Postural Control in Deaf Children

  • Amir-Abbas Ebrahimi Department of Audiology, University of Social Welfare and Rehabilitation Sciences, Tehran, Iran.
  • Guita Movallali Mail Pediatric Neurorehabilitation Research Center, University of Social Welfare and Rehabilitation Sciences, Tehran, Iran.
  • Ali-Ashraf Jamshidi Department of Physical Therapy, Iran University of Medical Sciences, Tehran, Iran.
  • Mehdi Rahgozar Department of Biostatistics, University of Social Welfare and Rehabilitation Sciences, Tehran, Iran.
  • Hojjat Allah Haghgoo Department of Occupational Therapy, University of Social Welfare and Rehabilitation Sciences, Tehran, Iran.
Keywords:
Postural control, Balance, Deaf children, Sensory organization test

Abstract

This cross-sectional study aimed to determine the reliability of static control evaluation with Synapsys Posturography System (SPS, Marseille, France) and to compare the static postural control of deaf children with typically developing children. This study was conducted in 2 phases on 81 children of 7 to 12 years old in Tehran schools. The first phase examined the reliability of static balance evaluation with SPS. In this phase, a total of 12 children with typical development were evaluated and then do a re-test 1 week later. In the second phase, 30 children with profound sensorineural hearing loss (SNHL) and high risk in their balance (selected from Baghcheban Schools for the Deaf) as the experimental group, and 37 children with typical development (selected randomly from 2 primary schools for girls and boys in District 12 of Tehran Department of Education) as control group were enrolled in the study. They were all placed under sensory organization test evaluation. Based on the results of intraclass correlation coefficient (ICC), the unilateral random effects model, test-retest reliability in different sensory conditions, the moderate to excellent results were obtained (ICC between 0.68 and 0.94). Also, the mean displacement of pressure center in all sensory conditions, the limits of stability (LOS) area, the overall balance scores, and scores for balance sensory ratio (except the somatosensory ratio) of children with typical development were better than the deaf peers (P˂0.05). The SPS has acceptable reliability to evaluate static posture in children between the ages of 7 and 12 years. Furthermore, deaf children as compared to children with typical development had a lower static postural control in all sensory conditions. This finding confirms the need to examine the postural control for identifying the extent of sensory deficit that has caused poor balance function, and also the need for early intervention to address the balance deficit in deaf children.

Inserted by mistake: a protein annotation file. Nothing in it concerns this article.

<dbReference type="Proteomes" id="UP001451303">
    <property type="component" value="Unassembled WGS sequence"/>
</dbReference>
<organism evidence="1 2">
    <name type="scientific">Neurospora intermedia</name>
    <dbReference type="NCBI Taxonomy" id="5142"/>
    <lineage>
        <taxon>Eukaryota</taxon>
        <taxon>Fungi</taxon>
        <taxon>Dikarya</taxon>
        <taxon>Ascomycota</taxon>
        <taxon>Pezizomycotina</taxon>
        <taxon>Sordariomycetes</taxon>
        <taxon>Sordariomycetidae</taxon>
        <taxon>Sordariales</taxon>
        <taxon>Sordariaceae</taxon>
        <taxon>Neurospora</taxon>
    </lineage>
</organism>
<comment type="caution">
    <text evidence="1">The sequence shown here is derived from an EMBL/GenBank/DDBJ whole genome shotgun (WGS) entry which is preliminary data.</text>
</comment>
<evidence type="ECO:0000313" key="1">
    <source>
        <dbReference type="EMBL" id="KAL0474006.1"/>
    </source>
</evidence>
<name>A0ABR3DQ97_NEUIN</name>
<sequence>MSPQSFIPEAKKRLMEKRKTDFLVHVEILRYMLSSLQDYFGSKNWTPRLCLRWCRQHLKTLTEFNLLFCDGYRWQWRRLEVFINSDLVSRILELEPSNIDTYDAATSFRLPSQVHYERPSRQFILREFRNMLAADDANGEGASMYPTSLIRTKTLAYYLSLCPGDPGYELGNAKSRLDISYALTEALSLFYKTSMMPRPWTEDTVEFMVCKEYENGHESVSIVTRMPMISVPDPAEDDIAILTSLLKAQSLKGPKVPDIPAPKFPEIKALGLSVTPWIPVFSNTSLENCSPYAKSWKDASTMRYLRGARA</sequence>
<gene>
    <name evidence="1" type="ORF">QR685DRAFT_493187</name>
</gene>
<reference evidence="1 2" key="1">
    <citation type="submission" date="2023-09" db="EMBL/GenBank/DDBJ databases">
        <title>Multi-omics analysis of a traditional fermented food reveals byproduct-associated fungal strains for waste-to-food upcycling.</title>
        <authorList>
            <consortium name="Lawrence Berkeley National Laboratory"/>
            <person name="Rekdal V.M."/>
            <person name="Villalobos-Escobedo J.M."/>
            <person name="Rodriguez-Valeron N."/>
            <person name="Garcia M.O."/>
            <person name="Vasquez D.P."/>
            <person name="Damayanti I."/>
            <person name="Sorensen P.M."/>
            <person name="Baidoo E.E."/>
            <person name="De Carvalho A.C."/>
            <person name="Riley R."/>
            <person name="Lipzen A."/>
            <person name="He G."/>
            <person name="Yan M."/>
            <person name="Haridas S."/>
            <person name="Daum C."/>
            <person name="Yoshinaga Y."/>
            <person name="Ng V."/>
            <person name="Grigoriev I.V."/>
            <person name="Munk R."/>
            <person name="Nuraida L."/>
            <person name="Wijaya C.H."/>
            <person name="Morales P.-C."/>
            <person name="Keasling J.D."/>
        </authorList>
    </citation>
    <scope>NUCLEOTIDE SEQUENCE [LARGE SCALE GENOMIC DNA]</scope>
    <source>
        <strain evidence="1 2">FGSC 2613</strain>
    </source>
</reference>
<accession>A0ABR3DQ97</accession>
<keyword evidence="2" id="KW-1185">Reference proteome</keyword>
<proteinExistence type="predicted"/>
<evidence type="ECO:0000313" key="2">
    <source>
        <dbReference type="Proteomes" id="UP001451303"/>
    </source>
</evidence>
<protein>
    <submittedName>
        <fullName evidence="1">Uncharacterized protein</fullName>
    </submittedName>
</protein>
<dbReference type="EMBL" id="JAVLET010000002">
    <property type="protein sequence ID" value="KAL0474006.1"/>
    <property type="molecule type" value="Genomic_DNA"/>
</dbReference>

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Published
2017-02-21
How to Cite
1.
Ebrahimi A-A, Movallali G, Jamshidi A-A, Rahgozar M, Haghgoo HA. Postural Control in Deaf Children. Acta Med Iran. 55(2):115-122.
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